On Wednesday, Los Angeles County health officials announced the first West Nile virus-related death of the year. Only nine cases have been confirmed this year, but this is the first to result in a fatality.
The unidentified South Bay resident died not from West Nile itself, but from neurological disease brought on by an earlier West Nile infection, officials said Wednesday morning.
“West Nile virus continues to be a serious health threat to residents in Los Angeles County,” Los Angeles County Health Officer Dr. Muntu Davis said.
Despite the death, 2019 has continued a downward trend in regards to West Nile infections. In 2017, 268 human cases of the virus had been identified in Los Angeles County, with 27 deaths ultimately reported. In 2018, the number of infections fell to 38. This year, it’s only nine.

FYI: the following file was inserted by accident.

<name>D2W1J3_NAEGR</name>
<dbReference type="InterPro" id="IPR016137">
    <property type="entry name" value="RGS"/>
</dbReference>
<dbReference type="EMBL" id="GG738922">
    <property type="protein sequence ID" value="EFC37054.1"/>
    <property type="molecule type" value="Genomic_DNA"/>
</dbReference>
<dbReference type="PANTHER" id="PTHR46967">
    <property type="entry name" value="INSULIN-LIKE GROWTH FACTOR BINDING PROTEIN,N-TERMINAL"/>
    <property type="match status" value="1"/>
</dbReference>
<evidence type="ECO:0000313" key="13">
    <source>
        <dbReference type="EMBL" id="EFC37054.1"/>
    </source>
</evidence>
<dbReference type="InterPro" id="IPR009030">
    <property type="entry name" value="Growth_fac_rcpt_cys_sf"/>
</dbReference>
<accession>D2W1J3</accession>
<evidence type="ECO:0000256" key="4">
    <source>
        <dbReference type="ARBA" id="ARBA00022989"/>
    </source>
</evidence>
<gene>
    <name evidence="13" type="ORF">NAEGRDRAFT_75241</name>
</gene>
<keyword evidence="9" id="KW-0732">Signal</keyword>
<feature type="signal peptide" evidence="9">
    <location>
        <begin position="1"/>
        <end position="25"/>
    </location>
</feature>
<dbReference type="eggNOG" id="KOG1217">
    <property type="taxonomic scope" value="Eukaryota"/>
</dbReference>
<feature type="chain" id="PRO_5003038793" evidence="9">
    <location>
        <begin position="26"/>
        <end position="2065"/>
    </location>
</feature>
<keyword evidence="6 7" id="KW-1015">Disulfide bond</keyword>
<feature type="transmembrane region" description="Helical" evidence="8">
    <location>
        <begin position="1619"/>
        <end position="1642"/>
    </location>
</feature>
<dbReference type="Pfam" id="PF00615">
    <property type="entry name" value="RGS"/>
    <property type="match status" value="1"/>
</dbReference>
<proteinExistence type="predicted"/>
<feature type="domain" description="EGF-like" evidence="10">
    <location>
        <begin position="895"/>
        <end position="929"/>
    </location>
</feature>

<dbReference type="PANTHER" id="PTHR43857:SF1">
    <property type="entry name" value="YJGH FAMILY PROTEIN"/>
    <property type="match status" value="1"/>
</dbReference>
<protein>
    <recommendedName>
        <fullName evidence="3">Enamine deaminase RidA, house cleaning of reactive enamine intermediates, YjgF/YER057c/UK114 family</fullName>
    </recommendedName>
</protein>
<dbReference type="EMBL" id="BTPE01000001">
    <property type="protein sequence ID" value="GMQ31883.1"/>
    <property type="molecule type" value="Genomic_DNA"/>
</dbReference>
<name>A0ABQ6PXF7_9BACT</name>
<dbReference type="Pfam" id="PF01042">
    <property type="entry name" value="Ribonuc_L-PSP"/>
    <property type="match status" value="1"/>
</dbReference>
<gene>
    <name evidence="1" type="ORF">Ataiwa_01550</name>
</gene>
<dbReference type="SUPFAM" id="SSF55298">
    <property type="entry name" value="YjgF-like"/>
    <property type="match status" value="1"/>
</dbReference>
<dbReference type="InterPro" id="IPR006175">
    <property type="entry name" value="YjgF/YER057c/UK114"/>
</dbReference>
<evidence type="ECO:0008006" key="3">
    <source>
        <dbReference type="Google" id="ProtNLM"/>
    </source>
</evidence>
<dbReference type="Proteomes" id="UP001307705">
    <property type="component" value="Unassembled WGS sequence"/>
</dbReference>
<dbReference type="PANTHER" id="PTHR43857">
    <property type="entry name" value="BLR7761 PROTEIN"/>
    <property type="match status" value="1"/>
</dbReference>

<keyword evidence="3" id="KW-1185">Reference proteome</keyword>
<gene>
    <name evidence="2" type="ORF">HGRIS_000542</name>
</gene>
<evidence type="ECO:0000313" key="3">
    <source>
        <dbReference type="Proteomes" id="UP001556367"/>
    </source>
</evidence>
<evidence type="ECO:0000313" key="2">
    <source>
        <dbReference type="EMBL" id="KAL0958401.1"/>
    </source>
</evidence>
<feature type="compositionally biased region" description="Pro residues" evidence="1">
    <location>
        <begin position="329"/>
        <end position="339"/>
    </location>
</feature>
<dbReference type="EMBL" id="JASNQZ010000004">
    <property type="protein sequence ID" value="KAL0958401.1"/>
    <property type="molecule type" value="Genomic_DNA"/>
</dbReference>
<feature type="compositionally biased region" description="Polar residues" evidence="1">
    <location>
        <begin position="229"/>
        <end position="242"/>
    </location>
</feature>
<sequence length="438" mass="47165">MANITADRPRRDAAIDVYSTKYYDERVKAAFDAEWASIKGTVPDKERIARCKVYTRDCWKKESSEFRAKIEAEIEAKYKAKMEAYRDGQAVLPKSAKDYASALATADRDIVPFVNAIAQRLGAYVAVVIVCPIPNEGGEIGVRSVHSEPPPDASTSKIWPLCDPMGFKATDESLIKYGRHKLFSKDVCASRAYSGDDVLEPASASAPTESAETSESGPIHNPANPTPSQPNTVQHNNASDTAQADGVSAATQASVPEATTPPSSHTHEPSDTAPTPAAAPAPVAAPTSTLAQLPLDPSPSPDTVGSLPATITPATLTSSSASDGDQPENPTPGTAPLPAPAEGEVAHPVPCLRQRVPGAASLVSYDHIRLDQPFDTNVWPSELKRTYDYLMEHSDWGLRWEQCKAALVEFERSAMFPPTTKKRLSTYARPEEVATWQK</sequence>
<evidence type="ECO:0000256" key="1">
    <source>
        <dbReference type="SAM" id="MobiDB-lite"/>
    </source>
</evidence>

That’s no reason to slack off on prevention, Davis warned. He said standing water sources lead to mosquito breeding and should be either cleared out or covered up. Swimming pools, spas and ponds should be properly maintained, while water in pet dishes, birdbaths and other small containers should be changed weekly. Mosquitofish for ornamental ponds can also be requested from local vector control districts, to reduce numbers of mosquito larvae.
The virus is spread to humans through the bite of an infected mosquito. Health officials said people over age 50 and people with chronic medical conditions such as cancer or diabetes have a higher risk of developing severe neuro-invasive disease from a West Nile infection that can lead to brain infections, paralysis or even death.